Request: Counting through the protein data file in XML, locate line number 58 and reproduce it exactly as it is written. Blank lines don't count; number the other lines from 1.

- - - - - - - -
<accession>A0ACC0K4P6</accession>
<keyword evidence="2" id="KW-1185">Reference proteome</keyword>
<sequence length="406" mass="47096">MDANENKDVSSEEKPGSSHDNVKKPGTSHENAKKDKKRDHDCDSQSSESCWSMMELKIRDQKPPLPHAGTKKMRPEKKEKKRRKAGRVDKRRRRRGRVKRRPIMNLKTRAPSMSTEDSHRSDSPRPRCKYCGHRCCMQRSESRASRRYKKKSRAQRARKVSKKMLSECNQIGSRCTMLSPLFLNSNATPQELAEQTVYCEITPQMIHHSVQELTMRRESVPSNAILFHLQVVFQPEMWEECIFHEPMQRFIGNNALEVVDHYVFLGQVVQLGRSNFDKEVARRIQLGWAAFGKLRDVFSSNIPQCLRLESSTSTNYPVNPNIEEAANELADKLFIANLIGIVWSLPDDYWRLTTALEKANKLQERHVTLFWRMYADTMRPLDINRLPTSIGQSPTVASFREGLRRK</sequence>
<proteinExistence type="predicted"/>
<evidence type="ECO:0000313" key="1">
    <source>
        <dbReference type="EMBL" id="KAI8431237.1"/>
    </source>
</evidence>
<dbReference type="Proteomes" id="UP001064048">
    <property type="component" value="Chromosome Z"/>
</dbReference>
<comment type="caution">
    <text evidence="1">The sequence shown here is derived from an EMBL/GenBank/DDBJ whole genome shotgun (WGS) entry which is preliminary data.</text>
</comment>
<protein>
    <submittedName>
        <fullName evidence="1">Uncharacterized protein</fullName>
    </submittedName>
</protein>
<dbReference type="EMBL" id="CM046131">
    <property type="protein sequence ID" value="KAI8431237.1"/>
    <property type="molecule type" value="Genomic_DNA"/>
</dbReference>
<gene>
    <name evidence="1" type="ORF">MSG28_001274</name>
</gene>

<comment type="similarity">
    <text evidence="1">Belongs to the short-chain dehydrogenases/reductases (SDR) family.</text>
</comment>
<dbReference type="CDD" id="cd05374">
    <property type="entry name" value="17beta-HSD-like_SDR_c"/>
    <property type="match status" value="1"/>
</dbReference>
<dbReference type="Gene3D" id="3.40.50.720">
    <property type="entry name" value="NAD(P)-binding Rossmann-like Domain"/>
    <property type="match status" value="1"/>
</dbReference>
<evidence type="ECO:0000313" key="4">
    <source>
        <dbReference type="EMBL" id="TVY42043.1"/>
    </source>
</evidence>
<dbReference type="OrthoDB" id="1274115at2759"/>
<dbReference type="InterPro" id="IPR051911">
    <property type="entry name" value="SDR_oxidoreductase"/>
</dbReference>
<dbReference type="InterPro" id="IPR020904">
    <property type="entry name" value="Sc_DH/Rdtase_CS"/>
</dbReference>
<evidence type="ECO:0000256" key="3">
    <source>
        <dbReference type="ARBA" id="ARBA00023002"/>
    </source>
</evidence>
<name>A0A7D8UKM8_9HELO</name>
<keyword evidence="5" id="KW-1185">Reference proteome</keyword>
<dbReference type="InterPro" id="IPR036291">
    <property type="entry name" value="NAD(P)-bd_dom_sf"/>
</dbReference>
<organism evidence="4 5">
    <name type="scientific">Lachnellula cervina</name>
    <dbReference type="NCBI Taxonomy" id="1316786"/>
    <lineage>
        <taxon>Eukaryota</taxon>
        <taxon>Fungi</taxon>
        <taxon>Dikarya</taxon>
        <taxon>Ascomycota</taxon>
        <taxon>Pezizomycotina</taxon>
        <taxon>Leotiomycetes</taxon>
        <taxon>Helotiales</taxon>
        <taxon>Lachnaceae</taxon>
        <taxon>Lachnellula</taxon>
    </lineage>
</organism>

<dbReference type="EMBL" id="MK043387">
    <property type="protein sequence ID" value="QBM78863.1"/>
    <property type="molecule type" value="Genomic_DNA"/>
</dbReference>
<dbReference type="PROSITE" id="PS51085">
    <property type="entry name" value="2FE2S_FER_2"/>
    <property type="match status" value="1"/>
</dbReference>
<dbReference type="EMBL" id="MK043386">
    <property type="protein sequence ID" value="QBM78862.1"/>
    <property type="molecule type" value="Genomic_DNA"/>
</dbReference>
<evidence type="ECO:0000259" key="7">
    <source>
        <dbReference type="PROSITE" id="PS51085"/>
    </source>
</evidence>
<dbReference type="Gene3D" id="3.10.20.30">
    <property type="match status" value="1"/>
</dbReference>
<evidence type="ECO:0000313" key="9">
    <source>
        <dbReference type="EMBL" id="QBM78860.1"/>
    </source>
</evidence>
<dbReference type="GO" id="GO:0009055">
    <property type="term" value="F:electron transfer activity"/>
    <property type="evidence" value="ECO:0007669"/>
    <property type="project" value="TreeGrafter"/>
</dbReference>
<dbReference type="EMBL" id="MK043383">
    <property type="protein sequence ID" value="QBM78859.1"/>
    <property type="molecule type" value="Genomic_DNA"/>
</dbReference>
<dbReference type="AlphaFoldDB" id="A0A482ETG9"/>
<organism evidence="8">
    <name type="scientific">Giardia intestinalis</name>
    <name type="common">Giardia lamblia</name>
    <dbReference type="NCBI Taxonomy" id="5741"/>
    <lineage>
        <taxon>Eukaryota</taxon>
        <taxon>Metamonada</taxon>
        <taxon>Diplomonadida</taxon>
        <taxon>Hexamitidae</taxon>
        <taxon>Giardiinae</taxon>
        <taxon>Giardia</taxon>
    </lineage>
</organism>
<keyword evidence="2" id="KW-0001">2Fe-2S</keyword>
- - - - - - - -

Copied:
<dbReference type="InterPro" id="IPR036291">